Digital for all now

Healthcare : is Big Data ushering in a brave new world ?

Econocom 4 Nov 2014

Big Data, those huge volumes of data which are produced and analysed in real time by the most powerful digital equipment, promises great things for the healthcare sector. Stored in the cloud, it could be used to predict patient’s future health, map outbreaks of diseases, even prevent epidemics. More mundane examples of the benefits of Big Data in healthcare which have recently been successfully illustrated in the US include cutting costs through patient fraud and risk detection. But remember: “with great power comes great responsibility!”

 

It is now commonplace for organisations to collect huge volumes of data, and yet very few have hardware and software that is powerful or secure enough to process the “new oil”.
Pro BTP, a company that provides health and life insurance for the construction industry, is one of these: it has implemented a system that qualifies requests in real time and decides how to process them. The purpose of this initiative is to cut costs through pre-emptive fraud detection, and the organisation has estimated it could generate cost savings of up to €14 million in refunds for optical and dental care alone.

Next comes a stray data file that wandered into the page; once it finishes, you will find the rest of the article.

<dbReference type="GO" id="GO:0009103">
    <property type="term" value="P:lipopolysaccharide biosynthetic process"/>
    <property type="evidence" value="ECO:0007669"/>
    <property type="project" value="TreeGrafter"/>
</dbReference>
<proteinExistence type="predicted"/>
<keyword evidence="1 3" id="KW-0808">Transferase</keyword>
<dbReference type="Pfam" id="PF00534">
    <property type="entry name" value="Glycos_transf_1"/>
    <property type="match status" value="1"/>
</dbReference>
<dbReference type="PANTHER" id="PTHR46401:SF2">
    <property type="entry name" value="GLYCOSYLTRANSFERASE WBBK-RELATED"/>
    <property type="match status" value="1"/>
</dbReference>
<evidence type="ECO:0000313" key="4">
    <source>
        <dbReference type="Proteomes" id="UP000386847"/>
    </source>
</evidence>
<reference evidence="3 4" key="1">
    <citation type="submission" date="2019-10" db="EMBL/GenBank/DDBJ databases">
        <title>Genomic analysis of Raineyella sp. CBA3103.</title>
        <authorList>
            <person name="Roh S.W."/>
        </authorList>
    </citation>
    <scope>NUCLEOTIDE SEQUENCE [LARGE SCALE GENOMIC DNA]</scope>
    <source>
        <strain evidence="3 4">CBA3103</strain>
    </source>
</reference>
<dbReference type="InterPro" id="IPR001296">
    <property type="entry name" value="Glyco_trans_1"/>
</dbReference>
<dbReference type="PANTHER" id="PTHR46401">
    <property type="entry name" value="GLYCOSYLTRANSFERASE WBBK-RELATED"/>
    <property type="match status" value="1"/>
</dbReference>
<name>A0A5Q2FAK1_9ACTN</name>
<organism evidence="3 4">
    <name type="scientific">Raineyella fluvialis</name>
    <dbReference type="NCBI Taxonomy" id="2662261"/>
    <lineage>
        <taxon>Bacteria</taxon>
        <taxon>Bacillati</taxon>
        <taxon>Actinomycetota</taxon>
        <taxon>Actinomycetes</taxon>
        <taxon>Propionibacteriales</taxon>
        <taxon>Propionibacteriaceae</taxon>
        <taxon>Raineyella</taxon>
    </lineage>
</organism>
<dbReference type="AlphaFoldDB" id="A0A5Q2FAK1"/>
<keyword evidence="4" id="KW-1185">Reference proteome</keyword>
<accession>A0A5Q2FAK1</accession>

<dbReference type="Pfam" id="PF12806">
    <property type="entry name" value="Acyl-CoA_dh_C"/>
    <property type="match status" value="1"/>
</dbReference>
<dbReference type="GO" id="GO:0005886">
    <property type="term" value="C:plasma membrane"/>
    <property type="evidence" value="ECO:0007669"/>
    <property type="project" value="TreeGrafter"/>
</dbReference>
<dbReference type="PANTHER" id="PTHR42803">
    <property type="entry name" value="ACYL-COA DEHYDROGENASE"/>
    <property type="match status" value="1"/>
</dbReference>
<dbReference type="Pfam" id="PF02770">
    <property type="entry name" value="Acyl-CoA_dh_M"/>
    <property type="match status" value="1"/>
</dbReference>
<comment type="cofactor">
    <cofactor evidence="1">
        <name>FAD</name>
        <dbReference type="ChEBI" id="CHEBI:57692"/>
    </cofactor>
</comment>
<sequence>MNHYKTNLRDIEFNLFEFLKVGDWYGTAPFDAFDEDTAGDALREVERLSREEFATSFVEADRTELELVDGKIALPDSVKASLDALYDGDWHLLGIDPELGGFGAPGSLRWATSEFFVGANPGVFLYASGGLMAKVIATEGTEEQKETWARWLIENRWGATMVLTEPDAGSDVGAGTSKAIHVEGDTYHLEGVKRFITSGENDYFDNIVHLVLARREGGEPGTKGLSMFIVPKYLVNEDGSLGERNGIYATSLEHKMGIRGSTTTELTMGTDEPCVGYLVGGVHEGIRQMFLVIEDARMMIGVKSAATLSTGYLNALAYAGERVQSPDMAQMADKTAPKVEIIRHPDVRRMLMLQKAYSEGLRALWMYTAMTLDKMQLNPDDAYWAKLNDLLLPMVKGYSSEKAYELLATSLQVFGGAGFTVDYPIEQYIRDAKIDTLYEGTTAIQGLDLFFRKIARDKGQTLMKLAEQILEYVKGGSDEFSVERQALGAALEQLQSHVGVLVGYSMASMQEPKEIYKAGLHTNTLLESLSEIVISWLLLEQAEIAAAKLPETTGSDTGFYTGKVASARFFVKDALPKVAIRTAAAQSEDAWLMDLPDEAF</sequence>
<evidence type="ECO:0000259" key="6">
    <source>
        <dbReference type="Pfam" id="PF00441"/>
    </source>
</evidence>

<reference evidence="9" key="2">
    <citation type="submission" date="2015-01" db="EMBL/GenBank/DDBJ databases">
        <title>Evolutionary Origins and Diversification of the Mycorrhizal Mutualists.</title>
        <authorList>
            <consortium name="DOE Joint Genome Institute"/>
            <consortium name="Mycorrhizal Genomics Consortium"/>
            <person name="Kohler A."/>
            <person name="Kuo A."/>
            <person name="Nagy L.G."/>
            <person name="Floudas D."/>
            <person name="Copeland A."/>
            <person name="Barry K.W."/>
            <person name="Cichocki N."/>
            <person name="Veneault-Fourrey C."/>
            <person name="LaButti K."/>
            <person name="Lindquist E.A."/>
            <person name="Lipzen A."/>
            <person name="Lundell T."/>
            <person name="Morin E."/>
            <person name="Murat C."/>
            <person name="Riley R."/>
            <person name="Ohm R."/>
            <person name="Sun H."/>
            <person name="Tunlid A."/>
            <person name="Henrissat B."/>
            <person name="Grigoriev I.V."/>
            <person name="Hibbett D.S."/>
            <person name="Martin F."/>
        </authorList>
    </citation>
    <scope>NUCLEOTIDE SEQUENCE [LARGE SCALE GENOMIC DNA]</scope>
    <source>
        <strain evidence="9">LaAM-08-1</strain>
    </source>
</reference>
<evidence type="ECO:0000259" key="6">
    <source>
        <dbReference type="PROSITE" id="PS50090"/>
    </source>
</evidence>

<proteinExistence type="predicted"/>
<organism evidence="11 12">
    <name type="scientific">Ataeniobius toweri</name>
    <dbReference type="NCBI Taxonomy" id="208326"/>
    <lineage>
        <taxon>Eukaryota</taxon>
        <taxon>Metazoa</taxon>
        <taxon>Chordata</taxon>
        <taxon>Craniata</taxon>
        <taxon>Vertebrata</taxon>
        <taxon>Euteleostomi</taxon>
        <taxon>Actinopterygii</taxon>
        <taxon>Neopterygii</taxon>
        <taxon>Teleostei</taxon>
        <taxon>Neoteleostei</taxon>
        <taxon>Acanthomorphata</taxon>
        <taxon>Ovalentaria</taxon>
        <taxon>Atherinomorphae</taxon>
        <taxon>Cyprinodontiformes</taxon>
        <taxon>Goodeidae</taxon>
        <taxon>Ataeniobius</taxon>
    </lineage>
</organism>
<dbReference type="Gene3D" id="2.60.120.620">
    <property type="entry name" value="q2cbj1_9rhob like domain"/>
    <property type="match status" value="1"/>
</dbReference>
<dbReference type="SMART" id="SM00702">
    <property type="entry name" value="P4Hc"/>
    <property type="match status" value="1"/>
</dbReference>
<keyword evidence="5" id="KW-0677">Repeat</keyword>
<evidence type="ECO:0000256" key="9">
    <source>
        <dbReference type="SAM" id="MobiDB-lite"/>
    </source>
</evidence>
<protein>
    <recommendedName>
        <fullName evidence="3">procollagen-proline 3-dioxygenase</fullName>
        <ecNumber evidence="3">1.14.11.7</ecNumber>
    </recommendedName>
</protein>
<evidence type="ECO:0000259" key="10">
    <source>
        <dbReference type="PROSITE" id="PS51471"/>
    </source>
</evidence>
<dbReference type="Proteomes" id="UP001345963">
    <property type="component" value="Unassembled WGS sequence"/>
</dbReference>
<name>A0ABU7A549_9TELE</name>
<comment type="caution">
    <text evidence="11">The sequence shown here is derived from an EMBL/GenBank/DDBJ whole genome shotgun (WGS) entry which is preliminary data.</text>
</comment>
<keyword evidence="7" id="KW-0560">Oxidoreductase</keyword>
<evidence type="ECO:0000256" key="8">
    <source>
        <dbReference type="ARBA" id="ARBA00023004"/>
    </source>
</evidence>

$210 MILLION SAVED IN THE US: HOW BIG DATA COULD REDUCE THE HEALTHCARE BUDGET DEFICIT

 

This is a major consideration in light of the current bill on healthcare funding: in the United States, some $210 million could be saved using Big Data to prevent social security fraud.
But beyond the purely economic aspect, the potential of Big Data for public healthcare is such that there is a growing demand for open access to public healthcare. However promising this may sound, a great deal of precaution is required.

 

WHERE HEALTHCARE IS CONCERNED, DATA SECURITY SHOULD BE AN OBSESSION

The security issues associated with data in such a sensitive area as healthcare are huge: the cloud in which data is collected and processed needs to be absolutely watertight. And while access to data on consumption of medications could, for example, help identify overconsumption or high-risk prescriptions, there is of course the considerable risk that this information could fall into the wrong hands.

Healthcare information should only be digitised with partners with a proven track record of reliability. This is one of the principles of our partnerships with hospitals: the sharing of sensitive data is subject to a set of strict, rigorously protected rules.

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